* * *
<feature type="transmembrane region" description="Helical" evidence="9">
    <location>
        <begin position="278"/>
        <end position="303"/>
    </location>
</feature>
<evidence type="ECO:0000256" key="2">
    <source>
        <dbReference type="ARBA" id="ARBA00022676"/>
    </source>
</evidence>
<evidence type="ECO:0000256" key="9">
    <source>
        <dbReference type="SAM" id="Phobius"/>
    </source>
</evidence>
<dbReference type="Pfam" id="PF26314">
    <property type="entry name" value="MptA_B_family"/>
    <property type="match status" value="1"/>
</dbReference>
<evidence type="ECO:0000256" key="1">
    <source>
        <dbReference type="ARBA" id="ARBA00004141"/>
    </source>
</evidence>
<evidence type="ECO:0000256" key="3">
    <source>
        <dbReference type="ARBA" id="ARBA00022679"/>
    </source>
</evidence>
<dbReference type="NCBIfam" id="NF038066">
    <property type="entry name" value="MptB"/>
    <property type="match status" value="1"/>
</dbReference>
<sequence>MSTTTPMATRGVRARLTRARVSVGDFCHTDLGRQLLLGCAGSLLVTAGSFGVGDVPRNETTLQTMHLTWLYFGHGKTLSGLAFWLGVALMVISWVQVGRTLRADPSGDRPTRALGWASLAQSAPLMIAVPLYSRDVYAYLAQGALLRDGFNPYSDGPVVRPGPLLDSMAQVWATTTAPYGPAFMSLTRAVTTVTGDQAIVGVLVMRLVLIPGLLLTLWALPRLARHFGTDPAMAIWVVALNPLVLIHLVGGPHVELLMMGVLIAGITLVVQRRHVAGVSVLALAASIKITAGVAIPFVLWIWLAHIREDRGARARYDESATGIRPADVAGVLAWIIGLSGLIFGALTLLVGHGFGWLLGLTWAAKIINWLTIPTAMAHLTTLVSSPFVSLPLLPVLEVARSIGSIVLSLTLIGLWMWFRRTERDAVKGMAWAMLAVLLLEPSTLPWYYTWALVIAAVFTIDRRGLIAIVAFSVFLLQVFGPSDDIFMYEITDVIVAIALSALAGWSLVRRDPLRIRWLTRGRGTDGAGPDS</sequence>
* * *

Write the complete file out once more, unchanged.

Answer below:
<feature type="transmembrane region" description="Helical" evidence="9">
    <location>
        <begin position="278"/>
        <end position="303"/>
    </location>
</feature>
<evidence type="ECO:0000256" key="2">
    <source>
        <dbReference type="ARBA" id="ARBA00022676"/>
    </source>
</evidence>
<evidence type="ECO:0000256" key="9">
    <source>
        <dbReference type="SAM" id="Phobius"/>
    </source>
</evidence>
<dbReference type="Pfam" id="PF26314">
    <property type="entry name" value="MptA_B_family"/>
    <property type="match status" value="1"/>
</dbReference>
<evidence type="ECO:0000256" key="1">
    <source>
        <dbReference type="ARBA" id="ARBA00004141"/>
    </source>
</evidence>
<evidence type="ECO:0000256" key="3">
    <source>
        <dbReference type="ARBA" id="ARBA00022679"/>
    </source>
</evidence>
<dbReference type="NCBIfam" id="NF038066">
    <property type="entry name" value="MptB"/>
    <property type="match status" value="1"/>
</dbReference>
<sequence>MSTTTPMATRGVRARLTRARVSVGDFCHTDLGRQLLLGCAGSLLVTAGSFGVGDVPRNETTLQTMHLTWLYFGHGKTLSGLAFWLGVALMVISWVQVGRTLRADPSGDRPTRALGWASLAQSAPLMIAVPLYSRDVYAYLAQGALLRDGFNPYSDGPVVRPGPLLDSMAQVWATTTAPYGPAFMSLTRAVTTVTGDQAIVGVLVMRLVLIPGLLLTLWALPRLARHFGTDPAMAIWVVALNPLVLIHLVGGPHVELLMMGVLIAGITLVVQRRHVAGVSVLALAASIKITAGVAIPFVLWIWLAHIREDRGARARYDESATGIRPADVAGVLAWIIGLSGLIFGALTLLVGHGFGWLLGLTWAAKIINWLTIPTAMAHLTTLVSSPFVSLPLLPVLEVARSIGSIVLSLTLIGLWMWFRRTERDAVKGMAWAMLAVLLLEPSTLPWYYTWALVIAAVFTIDRRGLIAIVAFSVFLLQVFGPSDDIFMYEITDVIVAIALSALAGWSLVRRDPLRIRWLTRGRGTDGAGPDS</sequence>